Almost 400,000 railway tank cars, each carrying 700 barrels of petroleum crude oil, will be traversing the US this year - wouldn't you want them to be securely loaded?
With the number of crude oil shipments by rail continuing to rise, safety and NAR's have become an overriding concern. In this second blog, in a series of 5, Parker's ISS Division speaks with Karl Alexy, Staff Director of the Hazardous Materials Division of the Federal Railroad Administration U.S. Department of Transportation (DOT), to discuss how to reduce both human and component error.
Unequivocal data has focused the U.S. DOT attention on liquid lines and manways as the most prone components to cause NAR's. According to Mr. Alexy, "liquid lines and manways are coming under increased scrutiny from the DOT. These are the two components that are opened and closed all the time. Since these components are handled all the time, there's the factor of human errors."
Failures such as inadequately torqued manway bolts, gasket mis-alignments and unintentional gasket mutilation have become accidental, yet accepted marginal consequences of shipping hazardous materials, resulting in concerted emphasis on newer facilities. It was Mr. Alexy's words on current procedures that most stood out. "We're focusing on facilities that are shipping crude for the first time due to the shale oil boom. The personnel at these plants are trying hard, but there's a lack of institutional knowledge and experience."
In other words, all that exists is a list of 'best practices'. Its the principal measure of safety being a number of suggested guidelines, many of which ultimately amount to a visual inspection, rather than a definitive set of standards.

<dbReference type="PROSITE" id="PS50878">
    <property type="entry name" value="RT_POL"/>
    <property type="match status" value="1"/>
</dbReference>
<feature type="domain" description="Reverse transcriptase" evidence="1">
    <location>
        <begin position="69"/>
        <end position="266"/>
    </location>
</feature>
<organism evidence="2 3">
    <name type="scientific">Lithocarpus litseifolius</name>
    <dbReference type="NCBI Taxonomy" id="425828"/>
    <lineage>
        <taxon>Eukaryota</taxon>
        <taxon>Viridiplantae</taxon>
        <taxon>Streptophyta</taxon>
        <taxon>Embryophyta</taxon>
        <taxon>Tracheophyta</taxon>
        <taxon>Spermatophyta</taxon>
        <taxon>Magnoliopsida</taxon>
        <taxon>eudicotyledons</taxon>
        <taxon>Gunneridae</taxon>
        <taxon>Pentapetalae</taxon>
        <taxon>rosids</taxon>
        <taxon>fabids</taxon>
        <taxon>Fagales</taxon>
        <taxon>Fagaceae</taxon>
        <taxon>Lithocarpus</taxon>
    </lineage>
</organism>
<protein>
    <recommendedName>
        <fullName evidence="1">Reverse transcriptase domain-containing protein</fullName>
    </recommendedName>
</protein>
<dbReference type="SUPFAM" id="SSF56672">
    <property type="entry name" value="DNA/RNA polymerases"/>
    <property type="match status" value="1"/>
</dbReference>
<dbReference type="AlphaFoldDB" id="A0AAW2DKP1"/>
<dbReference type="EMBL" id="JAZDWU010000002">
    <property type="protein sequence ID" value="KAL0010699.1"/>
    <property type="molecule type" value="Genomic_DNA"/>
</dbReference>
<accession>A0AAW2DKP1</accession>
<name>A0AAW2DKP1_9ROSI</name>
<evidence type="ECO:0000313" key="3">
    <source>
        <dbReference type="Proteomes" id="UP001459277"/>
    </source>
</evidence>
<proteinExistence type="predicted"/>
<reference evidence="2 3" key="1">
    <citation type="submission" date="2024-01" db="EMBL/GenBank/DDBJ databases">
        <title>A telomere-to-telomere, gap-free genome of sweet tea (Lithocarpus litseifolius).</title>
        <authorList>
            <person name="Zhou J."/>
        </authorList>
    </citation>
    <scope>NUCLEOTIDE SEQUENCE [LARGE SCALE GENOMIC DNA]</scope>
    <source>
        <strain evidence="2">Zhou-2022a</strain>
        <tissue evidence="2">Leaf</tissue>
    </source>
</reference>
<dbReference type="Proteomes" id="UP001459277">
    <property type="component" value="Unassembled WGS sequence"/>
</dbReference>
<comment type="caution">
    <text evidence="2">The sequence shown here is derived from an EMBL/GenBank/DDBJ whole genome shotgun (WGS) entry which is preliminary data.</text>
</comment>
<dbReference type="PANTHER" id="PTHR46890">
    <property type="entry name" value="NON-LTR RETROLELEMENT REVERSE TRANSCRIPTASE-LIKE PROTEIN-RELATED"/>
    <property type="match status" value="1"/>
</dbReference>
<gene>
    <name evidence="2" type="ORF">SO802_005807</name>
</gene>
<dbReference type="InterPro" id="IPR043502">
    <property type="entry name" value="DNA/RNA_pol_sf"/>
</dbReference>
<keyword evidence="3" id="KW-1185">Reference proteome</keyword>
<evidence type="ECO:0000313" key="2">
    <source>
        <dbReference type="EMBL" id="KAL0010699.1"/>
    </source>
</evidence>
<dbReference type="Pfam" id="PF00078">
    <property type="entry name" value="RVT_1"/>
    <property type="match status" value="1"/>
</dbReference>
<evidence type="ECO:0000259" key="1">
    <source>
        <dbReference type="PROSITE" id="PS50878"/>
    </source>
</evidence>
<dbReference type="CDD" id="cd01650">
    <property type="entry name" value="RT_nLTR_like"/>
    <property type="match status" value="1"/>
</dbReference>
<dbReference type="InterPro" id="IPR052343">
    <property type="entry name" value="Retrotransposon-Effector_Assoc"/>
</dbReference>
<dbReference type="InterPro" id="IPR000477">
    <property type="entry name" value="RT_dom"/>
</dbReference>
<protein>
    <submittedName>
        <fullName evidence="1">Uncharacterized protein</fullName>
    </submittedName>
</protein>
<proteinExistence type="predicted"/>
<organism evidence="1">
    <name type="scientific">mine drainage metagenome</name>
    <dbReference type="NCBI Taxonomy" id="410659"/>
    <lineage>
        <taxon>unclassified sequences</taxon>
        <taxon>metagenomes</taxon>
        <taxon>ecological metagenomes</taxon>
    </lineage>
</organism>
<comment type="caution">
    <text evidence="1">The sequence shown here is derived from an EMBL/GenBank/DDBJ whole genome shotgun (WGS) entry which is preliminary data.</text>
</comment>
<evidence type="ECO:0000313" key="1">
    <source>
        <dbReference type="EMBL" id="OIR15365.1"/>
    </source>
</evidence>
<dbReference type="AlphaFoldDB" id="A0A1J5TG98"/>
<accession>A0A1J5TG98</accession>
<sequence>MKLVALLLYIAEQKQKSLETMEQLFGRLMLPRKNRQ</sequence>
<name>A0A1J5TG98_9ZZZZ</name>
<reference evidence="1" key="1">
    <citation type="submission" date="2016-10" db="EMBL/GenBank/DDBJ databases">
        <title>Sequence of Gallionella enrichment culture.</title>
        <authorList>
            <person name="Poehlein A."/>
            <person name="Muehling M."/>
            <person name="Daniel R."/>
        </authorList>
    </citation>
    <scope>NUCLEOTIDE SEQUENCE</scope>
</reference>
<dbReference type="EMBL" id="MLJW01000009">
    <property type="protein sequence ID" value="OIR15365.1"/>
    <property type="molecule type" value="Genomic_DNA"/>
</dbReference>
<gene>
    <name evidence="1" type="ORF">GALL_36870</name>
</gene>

Fortunately the DOT is stressing stricter and more frequent checks and balances to reduce manway seal-related NAR's. Mr. Alexy explains, "Until now, tank car owners were able to self-determine how often a car gets qualified - cleaned, inspected and tested - with time periods not to exceed 10 years. The government is cracking down on that, saying once every 10 years may not be 'good enough.
Mr. Alexy continues, "Just a few months ago, anyone could put a new bolt on a manway" leaving no-one accountable for the work required to seal properly. Upon further investigation, it was determined that substandard bolts and additional safety requirements were not being met, also adding to the NAR problem. Consequently, lids were not sealed correctly.
Currently, the government simply dictates that railway tank cars cannot leak. Similarly, it would rather not be required to draft new regulations, for fear of stifling engineering and procedural improvements within the industry. Nevertheless, there are opportunities for the DOT to be more involved in the process of loading and unloading tank cars, according to Mr. Alexy.
The overall safe transportation of hazardous materials has moved into the public spotlight and very much onto the government's radar. The dramatic increase in railcar shipments and with it, the heightened opportunity for NAR's, has brought about the need for immediate response. Can the industry be relied upon to correct its shortcomings or should the DOT instate new regulations?
For more on this topic, read Non-Accidental Releases (NAR's) in Railroad Tank Cars.